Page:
What is your personal history in the mortgage industry?
I have 25 years’ industry experience which have been spent with Allied Dunbar and Zurich Financial Services.
From 1996 to 1998 I was mortgage market director for Allied Dunbar. In 1998 I moved across the group to Zurich IFA and set up the ZIFA mortgage network.
I joined Misys IFA Services in January to set up a new mortgage service for the four networks in the Misys IFA services group ‘ Kestrel, Countrywide, IFA Network and Financial Option. We launched Misys Mortgage Services on 1 May.
What does the new service offer that makes it stand out from other clubs?
It is provided exclusively for advisers within the Misys network. It offers Mortgage Code compliance support, and we will pay the Mortgage Code Compliance Board (MCCB) annual fees. We provide all MCCB support materials, code manuals, guidance notes and updates, checklists and provide CeMap and Mortgage Advice Qualification (MAQ) training. We are the holistic mortgage service for the Misys group. We also offer full marketing support, including free mortgage sourcing software from Mortgage Brain, mail shots and advertising.
We are trying to work with the members to help them operate in a fully compliant way and also to help them grow their business. We have a panel of 25 lenders, a range of exclusive mortgage schemes and all the added value benefits that you would normally associate with a mortgage club.
We have taken the first steps with mortgage compliance and from 2004, the main aim will be to enable the advisers to step into full Financial Services Authority (FSA) compliance in a seamless way.
Do you think clubs and networks will all have to give compliance support from 2004?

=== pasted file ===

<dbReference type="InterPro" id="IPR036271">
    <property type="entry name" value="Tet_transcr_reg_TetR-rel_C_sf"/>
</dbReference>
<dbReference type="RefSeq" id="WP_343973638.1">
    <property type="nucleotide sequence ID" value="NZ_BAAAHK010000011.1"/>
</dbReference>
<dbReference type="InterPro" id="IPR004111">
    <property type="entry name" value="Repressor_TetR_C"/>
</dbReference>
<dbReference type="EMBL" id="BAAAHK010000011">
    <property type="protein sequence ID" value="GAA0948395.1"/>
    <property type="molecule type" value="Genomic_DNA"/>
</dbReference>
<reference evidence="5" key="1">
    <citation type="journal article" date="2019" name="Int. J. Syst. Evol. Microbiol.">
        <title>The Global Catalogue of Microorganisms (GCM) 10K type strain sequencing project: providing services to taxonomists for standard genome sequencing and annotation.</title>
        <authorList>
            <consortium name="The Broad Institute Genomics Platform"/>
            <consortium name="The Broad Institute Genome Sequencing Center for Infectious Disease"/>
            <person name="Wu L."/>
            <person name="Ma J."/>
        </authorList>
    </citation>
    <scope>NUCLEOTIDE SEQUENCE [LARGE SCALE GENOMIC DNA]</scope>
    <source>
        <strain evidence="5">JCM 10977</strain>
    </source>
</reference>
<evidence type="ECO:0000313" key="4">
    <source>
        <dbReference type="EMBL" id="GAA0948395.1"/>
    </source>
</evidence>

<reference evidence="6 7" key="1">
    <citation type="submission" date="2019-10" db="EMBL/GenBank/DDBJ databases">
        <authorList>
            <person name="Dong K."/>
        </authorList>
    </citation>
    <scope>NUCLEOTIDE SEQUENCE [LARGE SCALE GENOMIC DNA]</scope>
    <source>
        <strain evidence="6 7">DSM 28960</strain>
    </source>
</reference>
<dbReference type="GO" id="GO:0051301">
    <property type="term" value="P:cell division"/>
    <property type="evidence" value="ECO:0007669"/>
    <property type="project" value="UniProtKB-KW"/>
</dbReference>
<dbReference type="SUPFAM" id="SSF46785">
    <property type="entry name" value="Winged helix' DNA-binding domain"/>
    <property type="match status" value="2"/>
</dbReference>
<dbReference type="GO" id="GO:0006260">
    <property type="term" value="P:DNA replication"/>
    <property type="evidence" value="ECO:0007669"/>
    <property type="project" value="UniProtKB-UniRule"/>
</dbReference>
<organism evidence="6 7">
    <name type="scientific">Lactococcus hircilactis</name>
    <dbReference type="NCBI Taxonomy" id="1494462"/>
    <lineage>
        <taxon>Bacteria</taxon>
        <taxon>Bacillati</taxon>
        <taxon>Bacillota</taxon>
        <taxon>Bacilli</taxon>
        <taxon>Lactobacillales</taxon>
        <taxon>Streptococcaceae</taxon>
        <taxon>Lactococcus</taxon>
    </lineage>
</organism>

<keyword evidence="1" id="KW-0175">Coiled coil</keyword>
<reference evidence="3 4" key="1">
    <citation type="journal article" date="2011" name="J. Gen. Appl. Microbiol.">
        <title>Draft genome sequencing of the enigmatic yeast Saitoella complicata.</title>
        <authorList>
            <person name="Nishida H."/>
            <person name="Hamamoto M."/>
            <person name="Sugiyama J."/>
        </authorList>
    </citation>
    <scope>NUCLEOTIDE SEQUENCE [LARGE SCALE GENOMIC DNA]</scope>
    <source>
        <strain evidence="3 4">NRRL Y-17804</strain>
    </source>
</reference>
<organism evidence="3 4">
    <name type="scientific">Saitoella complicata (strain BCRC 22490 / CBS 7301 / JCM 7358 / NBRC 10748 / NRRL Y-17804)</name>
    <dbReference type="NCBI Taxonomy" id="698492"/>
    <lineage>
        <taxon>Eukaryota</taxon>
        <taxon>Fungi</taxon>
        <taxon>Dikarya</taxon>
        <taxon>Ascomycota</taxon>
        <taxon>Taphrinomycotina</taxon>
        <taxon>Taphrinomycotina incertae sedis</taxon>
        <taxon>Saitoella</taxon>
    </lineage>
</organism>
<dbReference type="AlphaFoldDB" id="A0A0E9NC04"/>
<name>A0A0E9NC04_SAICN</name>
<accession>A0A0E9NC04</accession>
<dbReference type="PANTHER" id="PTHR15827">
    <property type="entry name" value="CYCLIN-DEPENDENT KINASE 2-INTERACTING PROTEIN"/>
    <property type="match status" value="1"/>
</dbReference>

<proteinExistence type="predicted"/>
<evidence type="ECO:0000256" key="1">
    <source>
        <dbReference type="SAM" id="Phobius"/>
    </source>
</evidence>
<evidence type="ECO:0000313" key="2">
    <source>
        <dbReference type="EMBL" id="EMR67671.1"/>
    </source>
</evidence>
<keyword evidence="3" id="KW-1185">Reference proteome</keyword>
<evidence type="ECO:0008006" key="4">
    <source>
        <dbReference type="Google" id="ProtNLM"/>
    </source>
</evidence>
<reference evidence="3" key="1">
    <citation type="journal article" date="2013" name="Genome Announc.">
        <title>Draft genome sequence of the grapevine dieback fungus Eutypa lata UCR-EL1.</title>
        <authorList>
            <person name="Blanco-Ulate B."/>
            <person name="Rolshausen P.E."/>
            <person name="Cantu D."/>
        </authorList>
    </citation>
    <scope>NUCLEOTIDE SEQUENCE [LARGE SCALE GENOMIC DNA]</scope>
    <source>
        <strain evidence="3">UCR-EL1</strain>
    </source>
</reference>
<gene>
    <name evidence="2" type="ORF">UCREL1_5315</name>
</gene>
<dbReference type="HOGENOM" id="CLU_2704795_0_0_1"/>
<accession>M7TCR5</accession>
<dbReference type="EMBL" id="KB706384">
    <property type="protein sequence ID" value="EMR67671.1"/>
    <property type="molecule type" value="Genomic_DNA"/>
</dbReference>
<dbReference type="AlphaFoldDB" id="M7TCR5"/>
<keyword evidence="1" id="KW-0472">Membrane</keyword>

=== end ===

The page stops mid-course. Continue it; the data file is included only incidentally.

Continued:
Once the FSA regulates mortgages I think there will be a massive shift in the make up of UK mortgage distribution. It seems unlikely that some of the major mortgage clubs would, at the moment, provide ongoing FSA responsibility for intermediaries.
We will probably see four or five network-type organisations taking responsibility for mortgages under the FSA, for those advisers that do not want to become authorised in their own right. The IFA networks will also need to take mortgage responsibility, in the same way they do now for investment and pension business. These major IFA networks will have a stranglehold on the UK mortgage market.
How will these organisations bear the costs of compliance?
This is one of the advantages of the IFA networks. Any adviser will either be authorised in their own right, which will have significant costs, or join a new mortgage network offering compliance ‘ also expensive ‘ or join an existing IFA network which already has significant compliance infrastructure within the business. So from a cost point of view it is likely the networks could integrate mortgage compliance far more cost effectively through economies of scale. Mortgage intermediaries are probably going to find IFA networks a far more attractive proposition, as far as compliance in the mortgage market goes, come 2004.
Will clubs and networks be fighting for a smaller pool of advisers?
I think so. Clearly there will be a drift out of the market prior to 2004. The first trigger will be at the end of this year when advisers have to be MAQ or CeMAP qualified. I don’t have a problem with this because I think we should ensure the mortgage market is as professional as we can make it, and I think professional qualifications are the first step along that track.
Come 2004 I think there will be some form of consolidation with some firms merging, and within an organisation there may only be one or two individuals responsible for mortgages, rather than all of them.
Where do you stand on the procuration fees and commission debate post 2004?
I think the mortgage market in terms of payments is likely to stay as it is now. Procuration fees are likely to remain and will continue to remain at the levels, if not higher, than they are at the moment.
Where do the responsibilities of mortgage networks and clubs end?
Historically they were set up to add value through collective buying power, using leverage to drive procuration fees higher and to offer exclusive schemes. One has to say that they have been highly successful over the last four or five years, but moving forwards, I think the requirements of a mortgage network, or club, will change significantly. I don’t believe mortgage clubs will last unless they offer some sort of mortgage support service, or take full responsibility for their members for FSA compliance. This is because brokers will want some kind of regulatory support and will look elsewhere if they are not offered it.
Paul Robertson is a staff writer